Forging the Sword

Reviewed by YTSL

This Tsui Hark co-executive produced – along with Cai Yubin – work was shown at the Hong Kong Film Archive as part of its “The Celluloid Swordsman:  Tsui Hark and His Cinema”’s special program.  Those of you who had never previously heard of the existence of this 1995 film are far from alone.  One major reason for this being so stems from its being a collaborative effort with the Beijing Film Studio that:  For some reason, it had been shelved for some years now; and only had its Hong Kong – and probably outside of Mainland China – premiere on August 4th, 2001.  The possibility is also very high that no home video versions exist of the often downright eye-popping and mind-boggling movie; an unfortunate state of affairs indeed in light of it being one that deserves to be viewed by many, IMHO.

FORGING THE SWORD has as its setting an “ancient China of 3,000 years ago” that was “a desolate mythical realm which tread on the verge from primitive culture to early civilization, where totems were objects of idolatry and [a] sorceress offered human sacrifices” (according to a synopsis provided by the Hong Kong Film Archive).  Its scar-faced and otherwise broken looking hero is a former military commander who, at his king’s command, supervised the forging of a great sword for his ruler and also the massacre of the sword makers and their families (so that no better sword would ever get made by the wretched craftsmen).  As it turned out, the master sword maker’s wife had nursed doubts about the character of the man who had come to rule over their land, and had asked her husband to secretly make a second, female gendered, sword – that was the equal, if not the superior of the one that got hand-delivered to the palace – for their only child.

Upon his reaching his sixteenth birthday, the child’s mother sent him to take revenge on the king on behalf of his father (and the many murdered others).  Unbeknownst to them, another now adult child was also plotting to kill the brutal realm’s unpopular monarch so as to avenge her murdered pater.  Into their paths crossed a man – someone who had figured in their past of at least one of them -- who was similarly hell bent on saving the kingdom by ridding it of its increasingly eccentric and highly superstitious ruler.  Before FORGING THE SWORD reached its thoroughly original climax and conclusion, the blood of humans as well as many other species of humans – suffice to say at this juncture that this is absolutely NOT the offering to show to animal lovers and all manner of squeamish and/or faint hearted folk! -- would flow like water does in other films…

FORGING THE SWORD is directed by Zhang Huaxuan (someone who appears to have zero web mentions) and has a script – based on a story by the famous Lu Xun – that was written by Zhang Yang (the director of “Shower” and “Spicy Love Soup”, who also happens to be the son of this movie’s helmer).  Since I am unfamiliar with these Mainland Chinese individuals’ other work, I cannot tell whether this audacious effort possesses stylistic characteristics and elemental attributes that are particularly associated with them.  Alternatively, the imprint of Mr. Tsui can be readily discerned by this Hong Kong film fan on that which could be rather accurately described as being a cross between “The Blade” and “Quest for Fire” (Conversely, re-watching “The Blade” after viewing this very bloody and feral offering, I got to thinking that Tsui Hark’s 1995 directorial effort stands somewhere in between Wong Kar Wai’s hypnotic “Ashes of Time” and this dark visioned presentation).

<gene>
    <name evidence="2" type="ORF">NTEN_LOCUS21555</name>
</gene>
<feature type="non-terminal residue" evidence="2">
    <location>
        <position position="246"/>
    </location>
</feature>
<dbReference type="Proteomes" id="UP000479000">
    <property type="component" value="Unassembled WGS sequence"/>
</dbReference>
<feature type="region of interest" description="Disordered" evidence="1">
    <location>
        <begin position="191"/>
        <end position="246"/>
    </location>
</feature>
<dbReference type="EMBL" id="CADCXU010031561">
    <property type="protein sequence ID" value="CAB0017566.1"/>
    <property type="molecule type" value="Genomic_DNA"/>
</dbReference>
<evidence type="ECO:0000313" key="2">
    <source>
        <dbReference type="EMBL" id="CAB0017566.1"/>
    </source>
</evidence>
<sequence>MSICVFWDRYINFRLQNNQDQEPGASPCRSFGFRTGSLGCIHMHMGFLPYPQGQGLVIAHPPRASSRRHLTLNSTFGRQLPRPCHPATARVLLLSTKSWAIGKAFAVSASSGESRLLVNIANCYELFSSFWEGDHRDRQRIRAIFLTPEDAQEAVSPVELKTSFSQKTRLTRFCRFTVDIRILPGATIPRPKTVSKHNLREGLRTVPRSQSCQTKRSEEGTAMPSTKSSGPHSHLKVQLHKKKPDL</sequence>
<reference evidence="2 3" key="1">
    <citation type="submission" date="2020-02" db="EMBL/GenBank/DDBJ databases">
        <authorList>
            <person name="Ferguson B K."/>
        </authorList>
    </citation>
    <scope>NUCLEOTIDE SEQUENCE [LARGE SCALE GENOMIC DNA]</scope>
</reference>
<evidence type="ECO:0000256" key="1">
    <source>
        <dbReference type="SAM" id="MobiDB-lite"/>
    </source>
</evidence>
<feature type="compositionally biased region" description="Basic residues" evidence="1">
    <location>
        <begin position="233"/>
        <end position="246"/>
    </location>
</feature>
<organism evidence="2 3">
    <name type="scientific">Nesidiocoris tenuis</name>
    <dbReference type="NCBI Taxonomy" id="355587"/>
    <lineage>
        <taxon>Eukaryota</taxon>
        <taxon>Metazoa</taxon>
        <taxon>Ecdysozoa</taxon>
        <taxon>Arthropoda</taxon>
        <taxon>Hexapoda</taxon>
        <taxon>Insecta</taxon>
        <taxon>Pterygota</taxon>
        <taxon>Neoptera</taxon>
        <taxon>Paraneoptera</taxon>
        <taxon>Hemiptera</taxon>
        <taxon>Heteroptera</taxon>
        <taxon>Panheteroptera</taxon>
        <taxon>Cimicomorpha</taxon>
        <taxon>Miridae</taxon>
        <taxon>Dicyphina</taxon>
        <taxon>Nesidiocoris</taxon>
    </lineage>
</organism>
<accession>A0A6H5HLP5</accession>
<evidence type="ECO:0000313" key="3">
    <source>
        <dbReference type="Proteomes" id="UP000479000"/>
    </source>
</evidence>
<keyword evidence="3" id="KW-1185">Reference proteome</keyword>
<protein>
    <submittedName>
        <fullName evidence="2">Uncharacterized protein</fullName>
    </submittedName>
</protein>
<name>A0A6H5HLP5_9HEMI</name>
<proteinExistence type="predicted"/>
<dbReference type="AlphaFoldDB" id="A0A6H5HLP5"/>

Although FORGING THE SWORD throws its viewers into a very exotic looking world (and one that is initially silent bar for the hammering and scraping sounds made by sweat and dirt encrusted men slaving away in an underground or enclosed cave type environment), certain commonalities come to mind between certain of its components and other Tsui Hark movies.  In addition to the obvious affinities that the film shares with “The Blade” (not least those impressive scenes of blade making and people who are far more rough and brutish than one would find in other East Asian films where society is chaotically ruled by ruthless wielders of power and swords), there are the sudden tonal changes that mark many a Film Workshop production.  The importance attached to the existence of twin swords in this movie is one that has parallels in “Zu:  Warriors from the Magic Mountain” and “The Legend of Zu”.  One unusual song (that has its performer howling like a wolf, something which is as surprise-inducing as a Tao Priest deciding to rap away) and a fresh faced good youth (who surely bears at least a passing resemblance to Leslie Cheung) made me see similarities between “A Chinese Ghost Story I” and an effort that is less supernatural fantasy than hyper-realist(ic) nightmare.

Much of the cynical political commentary and outlook that FORGING THE SWORD is replete with also seems like classic Tsui Hark to me.  If I hadn’t seen such non-Tsui Hark movies as “Fong Sai Yuk” and “She Shoots Straight”, I would have thought that he had played a big part in ensuring that women had significant – even if not primary – roles to play in this often shocking as well as chilling work.  For all of the connections that have been made between this Mainland Chinese film with other Tsui Hark efforts and those produced and peopled by ethnic Chinese persons though, here's stressing that this offering does contain -- not just combines -- elements that come across as entirely its own as well as others that are taken to an entirely daringly different level.  Even while certain sections of this piece is jarringly raw, there are great chunks of it that are most certainly the kind of powerful and memorable stuff that all but the most jaded cineastes would be thrilled to behold.

My rating for this film:  7.5